Puff Pastry Cream Slices with Coffee Icing

Francia Kremes

Rate this recipe

Preparation info

  • Makes

    8 to 10 slices

    • Difficulty


Appears in

Kaffeehaus: Exquisite Desserts from the Classic Cafes of Vienna, Budapest, and Prague


By Rick Rodgers

Published 2002

  • About

A member of the Napoleon pastry family, this dessert of crisp puff pastry layers sandwiched with a thick strata of cream-based filling is even richer than its French cousin. (By the way, Napoleons were originally Italian, and called Neapolitans, but the recipe was appropriated by French bakers, who changed the name.) Napoleons are usually prepared with classic pastry cream, but the Austro-Hungarian baker can’t bear not to add whipped cream, a step that lightens the filling. Some bakers forego the pastry cream altogether and slather a slab of gelatin-stabilized whipped cream between only two layers of pastry. In either case, the Viennese call these Cremeschnitten. But in Budapest, where the dessert is usually topped with a simple coffee icing, it’s called Francia kremes.

The trick to making Napoleons, Creme schnitten, and similar confections is to bake the puff pastry into firm, crisp, but unpuffed layers. This takes some cajoling, as this pastry is supposed to puff. The pastry must be pierced well with a fork or pastry docker (this useful tool for evenly perforating puff pastry can be found at professional bakery suppliers and many kitchenware shops), weighed down with a heavy pan (a baking sheet is too light), and baked at varying temperatures to dry out the interior.



  • 2 teaspoons instant espresso coffee powder
  • 2 tablespoons plus 1 teaspoon boiling water
  • 1 cup confectioners’ sugar

Cream Filling

  • cups milk, divided
  • 2 tablespoons cornstarch
  • cup sugar
  • 4 large egg yolks
  • 1 teaspoon vanilla extract
  • 3 tablespoons water
  • 2 tablespoons golden rum
  • 2 envelopes (4 teaspoons) unflavored gelatin
  • cups heavy cream


  1. Turn a 15½ X 10½-inch jelly-roll pan upside down, and cut a piece of parchment paper to fit the underside. On a lightly floured work surface, roll out the pastry slightly larger than the paper, and slide it onto the paper. Transfer to the underside of the pan (the pastry will shrink slightly). Roll out the pastry again on the pan so it fits the paper. Using a fork or a pastry docker, pierce the pastry well. Cover loosely with plastic wrap and freeze for 20 to 30 minutes.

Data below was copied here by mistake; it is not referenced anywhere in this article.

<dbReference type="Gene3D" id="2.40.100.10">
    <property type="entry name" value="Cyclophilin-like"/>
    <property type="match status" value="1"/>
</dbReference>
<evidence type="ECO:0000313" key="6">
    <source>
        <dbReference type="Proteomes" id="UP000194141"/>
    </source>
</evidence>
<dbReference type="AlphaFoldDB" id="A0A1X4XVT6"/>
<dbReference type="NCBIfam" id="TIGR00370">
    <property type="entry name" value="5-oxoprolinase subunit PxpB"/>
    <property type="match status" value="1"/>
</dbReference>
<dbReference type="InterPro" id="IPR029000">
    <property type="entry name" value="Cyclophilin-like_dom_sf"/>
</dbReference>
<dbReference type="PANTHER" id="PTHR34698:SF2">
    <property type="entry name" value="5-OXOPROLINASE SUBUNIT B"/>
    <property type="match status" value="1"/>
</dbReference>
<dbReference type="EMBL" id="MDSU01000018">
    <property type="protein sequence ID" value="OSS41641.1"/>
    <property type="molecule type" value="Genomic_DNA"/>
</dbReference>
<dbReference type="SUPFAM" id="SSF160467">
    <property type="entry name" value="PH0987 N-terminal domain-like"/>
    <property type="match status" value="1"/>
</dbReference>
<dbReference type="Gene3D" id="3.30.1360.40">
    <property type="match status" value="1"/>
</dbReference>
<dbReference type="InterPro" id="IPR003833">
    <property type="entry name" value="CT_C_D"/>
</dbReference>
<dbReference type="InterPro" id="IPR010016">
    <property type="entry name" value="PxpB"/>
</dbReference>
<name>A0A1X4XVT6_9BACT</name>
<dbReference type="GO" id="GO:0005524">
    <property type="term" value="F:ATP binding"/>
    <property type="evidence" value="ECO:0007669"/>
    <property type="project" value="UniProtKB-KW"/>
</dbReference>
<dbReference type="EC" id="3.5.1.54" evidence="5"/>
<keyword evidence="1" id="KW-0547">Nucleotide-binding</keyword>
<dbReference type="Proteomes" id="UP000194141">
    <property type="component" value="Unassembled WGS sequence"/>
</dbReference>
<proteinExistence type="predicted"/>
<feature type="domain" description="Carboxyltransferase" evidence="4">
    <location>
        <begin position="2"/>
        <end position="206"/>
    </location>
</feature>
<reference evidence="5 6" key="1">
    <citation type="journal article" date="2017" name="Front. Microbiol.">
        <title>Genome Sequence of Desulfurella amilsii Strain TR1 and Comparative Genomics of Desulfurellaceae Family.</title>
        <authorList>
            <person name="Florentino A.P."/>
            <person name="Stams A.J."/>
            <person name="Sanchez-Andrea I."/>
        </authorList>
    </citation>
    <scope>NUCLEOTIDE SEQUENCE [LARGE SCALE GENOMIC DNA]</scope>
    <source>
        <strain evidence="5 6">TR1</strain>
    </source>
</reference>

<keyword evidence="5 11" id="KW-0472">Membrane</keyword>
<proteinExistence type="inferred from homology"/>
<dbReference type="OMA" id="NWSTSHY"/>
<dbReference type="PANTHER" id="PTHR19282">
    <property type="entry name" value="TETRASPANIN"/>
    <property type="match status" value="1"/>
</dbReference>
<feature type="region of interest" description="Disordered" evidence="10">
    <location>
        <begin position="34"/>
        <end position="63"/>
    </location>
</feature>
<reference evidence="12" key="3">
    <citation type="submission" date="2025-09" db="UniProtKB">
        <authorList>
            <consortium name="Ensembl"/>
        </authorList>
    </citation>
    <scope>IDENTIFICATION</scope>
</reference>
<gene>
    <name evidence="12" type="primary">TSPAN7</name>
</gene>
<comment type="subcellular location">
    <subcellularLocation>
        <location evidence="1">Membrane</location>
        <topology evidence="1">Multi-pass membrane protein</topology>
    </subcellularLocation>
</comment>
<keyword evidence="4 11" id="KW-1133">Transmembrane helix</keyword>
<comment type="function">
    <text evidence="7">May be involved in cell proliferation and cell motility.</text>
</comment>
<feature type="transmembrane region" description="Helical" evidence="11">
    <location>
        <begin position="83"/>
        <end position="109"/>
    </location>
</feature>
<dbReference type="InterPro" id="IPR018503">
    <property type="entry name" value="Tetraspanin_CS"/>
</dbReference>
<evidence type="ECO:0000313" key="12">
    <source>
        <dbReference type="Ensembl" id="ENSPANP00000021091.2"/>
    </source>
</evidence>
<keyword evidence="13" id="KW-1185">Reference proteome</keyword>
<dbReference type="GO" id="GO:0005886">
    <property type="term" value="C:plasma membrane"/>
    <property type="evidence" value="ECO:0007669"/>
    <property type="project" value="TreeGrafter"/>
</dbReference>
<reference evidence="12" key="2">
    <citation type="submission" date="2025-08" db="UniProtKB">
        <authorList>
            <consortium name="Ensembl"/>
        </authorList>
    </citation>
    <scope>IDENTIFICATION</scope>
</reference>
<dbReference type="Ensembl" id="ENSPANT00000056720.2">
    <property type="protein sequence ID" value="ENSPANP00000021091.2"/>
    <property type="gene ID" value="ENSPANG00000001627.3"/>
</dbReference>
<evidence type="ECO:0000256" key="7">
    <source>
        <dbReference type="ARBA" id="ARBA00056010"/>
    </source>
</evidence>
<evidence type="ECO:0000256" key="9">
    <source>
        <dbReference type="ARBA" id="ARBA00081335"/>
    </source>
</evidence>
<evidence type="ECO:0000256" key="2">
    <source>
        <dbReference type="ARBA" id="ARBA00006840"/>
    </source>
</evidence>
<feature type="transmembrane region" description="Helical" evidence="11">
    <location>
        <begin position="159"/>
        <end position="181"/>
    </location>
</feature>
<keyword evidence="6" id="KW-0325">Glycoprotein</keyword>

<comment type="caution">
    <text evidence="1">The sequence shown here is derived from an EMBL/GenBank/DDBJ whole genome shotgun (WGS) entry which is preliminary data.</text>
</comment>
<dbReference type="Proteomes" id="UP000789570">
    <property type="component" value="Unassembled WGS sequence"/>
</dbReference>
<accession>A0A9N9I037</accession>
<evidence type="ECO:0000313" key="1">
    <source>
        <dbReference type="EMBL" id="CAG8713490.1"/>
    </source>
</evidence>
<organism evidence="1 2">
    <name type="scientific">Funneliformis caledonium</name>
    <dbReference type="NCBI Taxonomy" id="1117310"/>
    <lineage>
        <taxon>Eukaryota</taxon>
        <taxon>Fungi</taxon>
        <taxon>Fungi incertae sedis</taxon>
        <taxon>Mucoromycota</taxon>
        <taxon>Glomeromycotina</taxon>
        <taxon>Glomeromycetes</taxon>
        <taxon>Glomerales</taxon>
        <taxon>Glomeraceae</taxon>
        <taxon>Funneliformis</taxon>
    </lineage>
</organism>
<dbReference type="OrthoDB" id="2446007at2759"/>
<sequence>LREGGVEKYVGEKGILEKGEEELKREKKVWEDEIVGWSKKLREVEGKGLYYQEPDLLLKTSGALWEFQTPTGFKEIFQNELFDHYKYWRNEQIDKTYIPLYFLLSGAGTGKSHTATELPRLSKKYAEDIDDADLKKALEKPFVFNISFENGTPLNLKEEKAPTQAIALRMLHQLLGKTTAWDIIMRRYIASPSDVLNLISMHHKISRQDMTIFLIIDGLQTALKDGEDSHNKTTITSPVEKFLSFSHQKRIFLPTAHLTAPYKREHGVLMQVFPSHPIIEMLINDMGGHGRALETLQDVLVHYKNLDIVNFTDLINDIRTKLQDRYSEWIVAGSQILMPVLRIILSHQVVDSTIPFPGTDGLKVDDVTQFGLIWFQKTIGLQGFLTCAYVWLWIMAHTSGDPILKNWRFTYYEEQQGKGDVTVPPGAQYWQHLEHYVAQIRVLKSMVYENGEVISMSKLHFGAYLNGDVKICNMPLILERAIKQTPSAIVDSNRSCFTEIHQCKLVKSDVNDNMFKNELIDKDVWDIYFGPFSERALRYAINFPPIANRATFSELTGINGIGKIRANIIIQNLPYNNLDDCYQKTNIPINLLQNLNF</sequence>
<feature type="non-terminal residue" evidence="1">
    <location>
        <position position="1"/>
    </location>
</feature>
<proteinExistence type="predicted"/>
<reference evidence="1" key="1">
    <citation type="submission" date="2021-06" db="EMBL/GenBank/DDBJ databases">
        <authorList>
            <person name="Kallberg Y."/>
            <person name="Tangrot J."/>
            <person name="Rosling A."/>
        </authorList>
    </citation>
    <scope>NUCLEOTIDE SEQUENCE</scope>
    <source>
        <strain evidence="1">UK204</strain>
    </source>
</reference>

2. Position a rack in the center of the oven and heat to 400°F. Using a pastry wheel or a very sharp knife, trim the pastry to make an even rectangle. Cover with another sheet of parchment paper, and top with a large roasting pan (the pastry must be completely weighed down). Bake until the pastry is set and beginning to brown at the edges, about 20 minutes.
  3. Reduce the heat to 350°F, remove the roasting pan and the top parchment paper, and leave the oven door open for about 30 seconds to drop the temperature. Close the door and continue baking until the pastry is golden, about 15 minutes. Remove the pastry from the oven; leave the oven on. Cool the pastry for 10 minutes. Using a serrated knife, cut into three strips, each about 3½ X 15½ inches (the center will still appear slightly uncooked). Return the strips to the oven and bake for 10 minutes, or until the pastry is crisp and golden brown. Turn off the oven, prop the door ajar, and cool the pastry in the oven.
  4. To make the icing: Dissolve the coffee in the boiling water in a small bowl. Sift the confectioners’ sugar into a medium bowl. Add the coffee and whisk until smooth, adding additional droplets of water if needed to get a pourable icing.
  5. Place the center strip, smooth underside up, on a wire rack set over a baking sheet. Pour all of the icing over the strip. Using an offset spatula, spread the icing over the pastry, letting the excess run down the sides. Let stand until the icing sets, about 20 minutes.
  6. To make the filling: Pour ½ cup of the milk into a medium saucepan, sprinkle with the cornstarch, and whisk to dissolve. Whisk in the sugar and yolks. Heat the remaining 1 cup of milk in a saucepan or microwave oven. Whisk into the yolk mixture and bring to a full boil over medium heat, whisking constantly. Remove from the heat and whisk in the vanilla. Transfer to a large bowl set in a larger bowl of ice water and let stand, stirring often, until the pastry cream is cooled.
  7. Meanwhile, combine the water and rum in a small heat-proof bowl and sprinkle the gelatin on top. Let stand until the rum soaks up the gelatin, about 5 minutes. Place in a skillet with ½ inch of simmering water and stir constantly until the gelatin dissolves. (Or cook in the microwave on medium power at 10-second intervals, scraping down the sides and stirring well with a small rubber spatula after each interval, until the gelatin is completely dissolved.) Let stand until the gelatin is tepid, but still liquid.
  8. In a chilled medium bowl, beat the cream with a handheld electric mixer at high speed just until soft peaks form. With the mixer running, pour the gelatin directly into the blades and beat until the cream is stiff. Stir one fourth of the whipped cream into the pastry cream, then fold in the remaining whipped cream. Don’t worry if the filling looks slightly lumpy; it will even out during spreading and chilling. Let the filling stand in the ice-water bath, folding occasionally, until chilled and firm enough to spread, 10 to 15 minutes.
  9. Place one of the un-iced pastry strips on a 15½ X 10½-inch cardboard rectangle. Using an offset spatula, spread with half of the filling. Top with the second strip and the remaining filling, pressing gently to even the filling layers. Top with the iced strip. Refrigerate until the filling is chilled and completely set, at least 1 hour and up to overnight.
  10. To serve, use a serrated knife to cut crosswise into 8 to 1O slices. Serve chilled.

Part of